A suspect undergoes the tangena "trial by ordeal" in a Malagasy wood.|
You're not likely to accidentally swallow the tangena nut, but the same cannot be said for the tsingala, a poisonous black water beetle that typically kills cattle that swallow it within 24 hours. A 19th-century missionary who was traveling through the forest in a palanquin, a litter-on-poles that was the chief conveyance for foreigners in those days, described a tsingala attack on one of his carriers, who minutes before had slaked his thirst from a dirty pool:
He stood stretching out both his arms and throwing back his head in a most frantic manner, at the same time shrieking most hideously. My first thoughts were speedily seconded by the words of his companions, who said: "He has swallowed a tsingala." Of course, I immediately got out of my palanquin and went back to the poor fellow. He was now lying on the ground and writhing in agony. His abdomen had become very swollen, and his skin very hot, and I felt that unless something could be done, and that speedily, the man must die.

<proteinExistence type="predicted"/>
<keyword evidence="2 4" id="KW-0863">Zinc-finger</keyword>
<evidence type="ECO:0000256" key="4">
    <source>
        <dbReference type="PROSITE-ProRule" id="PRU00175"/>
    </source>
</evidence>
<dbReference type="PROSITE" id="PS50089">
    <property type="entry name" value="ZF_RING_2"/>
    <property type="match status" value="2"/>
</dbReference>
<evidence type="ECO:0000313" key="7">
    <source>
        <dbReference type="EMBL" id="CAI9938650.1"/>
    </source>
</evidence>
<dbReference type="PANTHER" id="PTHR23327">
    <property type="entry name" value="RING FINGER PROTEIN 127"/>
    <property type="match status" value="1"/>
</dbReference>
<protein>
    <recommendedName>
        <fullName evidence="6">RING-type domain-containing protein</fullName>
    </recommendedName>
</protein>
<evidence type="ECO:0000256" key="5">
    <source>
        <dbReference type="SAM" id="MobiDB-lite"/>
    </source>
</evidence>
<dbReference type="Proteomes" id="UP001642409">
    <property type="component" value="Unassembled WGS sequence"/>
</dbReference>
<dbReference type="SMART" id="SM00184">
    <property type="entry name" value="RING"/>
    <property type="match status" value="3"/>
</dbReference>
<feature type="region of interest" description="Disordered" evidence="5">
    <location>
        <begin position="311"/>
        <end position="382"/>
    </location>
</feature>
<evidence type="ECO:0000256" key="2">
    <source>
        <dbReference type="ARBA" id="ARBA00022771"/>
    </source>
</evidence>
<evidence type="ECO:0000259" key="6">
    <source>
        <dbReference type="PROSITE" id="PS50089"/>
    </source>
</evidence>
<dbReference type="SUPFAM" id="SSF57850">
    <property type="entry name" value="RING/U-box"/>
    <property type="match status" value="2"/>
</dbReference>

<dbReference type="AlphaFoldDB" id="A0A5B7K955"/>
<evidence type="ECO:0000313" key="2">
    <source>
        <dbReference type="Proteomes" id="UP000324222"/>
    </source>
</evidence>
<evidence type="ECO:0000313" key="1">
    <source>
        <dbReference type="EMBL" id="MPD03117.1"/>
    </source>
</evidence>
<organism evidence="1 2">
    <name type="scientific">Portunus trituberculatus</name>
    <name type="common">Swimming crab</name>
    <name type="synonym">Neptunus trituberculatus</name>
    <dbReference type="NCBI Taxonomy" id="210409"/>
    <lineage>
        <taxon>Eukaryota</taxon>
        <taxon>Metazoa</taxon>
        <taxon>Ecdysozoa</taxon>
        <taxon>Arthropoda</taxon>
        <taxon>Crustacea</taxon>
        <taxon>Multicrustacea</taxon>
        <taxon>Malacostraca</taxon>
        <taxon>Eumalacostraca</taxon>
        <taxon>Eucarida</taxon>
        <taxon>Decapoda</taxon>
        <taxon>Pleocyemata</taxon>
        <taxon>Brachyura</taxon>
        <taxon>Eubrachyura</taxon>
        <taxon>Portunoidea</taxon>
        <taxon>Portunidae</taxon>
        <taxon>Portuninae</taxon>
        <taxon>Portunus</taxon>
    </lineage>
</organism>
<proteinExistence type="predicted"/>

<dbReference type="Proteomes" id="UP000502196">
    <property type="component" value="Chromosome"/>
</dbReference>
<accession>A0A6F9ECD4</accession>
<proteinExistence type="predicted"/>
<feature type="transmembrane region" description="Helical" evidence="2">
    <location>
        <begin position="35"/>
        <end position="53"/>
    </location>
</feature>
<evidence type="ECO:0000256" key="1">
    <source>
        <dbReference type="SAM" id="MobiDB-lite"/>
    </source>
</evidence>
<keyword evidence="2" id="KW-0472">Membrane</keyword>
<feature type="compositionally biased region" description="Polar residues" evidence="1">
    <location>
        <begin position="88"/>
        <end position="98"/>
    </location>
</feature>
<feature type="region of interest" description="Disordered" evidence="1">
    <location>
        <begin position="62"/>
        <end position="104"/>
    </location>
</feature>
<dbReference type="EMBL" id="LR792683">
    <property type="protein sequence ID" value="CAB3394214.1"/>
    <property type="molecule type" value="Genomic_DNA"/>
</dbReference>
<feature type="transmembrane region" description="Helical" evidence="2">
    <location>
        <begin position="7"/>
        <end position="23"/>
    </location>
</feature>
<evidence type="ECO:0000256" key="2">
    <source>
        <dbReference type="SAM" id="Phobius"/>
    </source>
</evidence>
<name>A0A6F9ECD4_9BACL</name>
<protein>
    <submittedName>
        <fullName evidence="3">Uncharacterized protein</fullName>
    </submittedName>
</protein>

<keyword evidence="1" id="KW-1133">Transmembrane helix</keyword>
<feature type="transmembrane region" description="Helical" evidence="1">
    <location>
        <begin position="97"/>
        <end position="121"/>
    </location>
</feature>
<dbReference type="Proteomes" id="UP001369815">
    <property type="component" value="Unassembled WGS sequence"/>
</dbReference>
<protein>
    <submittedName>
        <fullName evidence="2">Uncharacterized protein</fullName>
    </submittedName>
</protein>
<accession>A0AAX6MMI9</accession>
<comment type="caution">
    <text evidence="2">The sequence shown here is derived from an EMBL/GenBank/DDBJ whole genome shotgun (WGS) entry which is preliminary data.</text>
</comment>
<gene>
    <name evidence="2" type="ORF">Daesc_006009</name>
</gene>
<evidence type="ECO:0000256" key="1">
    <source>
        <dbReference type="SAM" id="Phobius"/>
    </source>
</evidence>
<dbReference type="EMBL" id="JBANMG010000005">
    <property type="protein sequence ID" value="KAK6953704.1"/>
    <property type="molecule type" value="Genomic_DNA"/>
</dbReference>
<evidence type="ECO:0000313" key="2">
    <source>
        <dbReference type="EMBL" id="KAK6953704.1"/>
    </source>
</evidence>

The man survived after a villager gave him an antidote made from leaves of certain plants steeped in water, but the missionary reported that it was several weeks before the man was strong enough to carry the palanquin again.
Most dangerous of all
In remote regions, Malagasy have been known to drop everything and flee from white-skinned foreigners, for fear that they might be "heart-stealers."|
As if all these natural horrors were not enough to cope with, the visitor to remote areas of Madagascar has to be aware of one final, potentially lethal threat: the Malagasy villager. The Malagasy are among the friendliest, most peace-loving people I've ever met, but sadly, in the hinterlands many Malagasy harbor a bizarre belief that white foreigners are mpakafo, or "heart-stealers," who have come to Madagascar to kill Malagasy and eat their vital organs.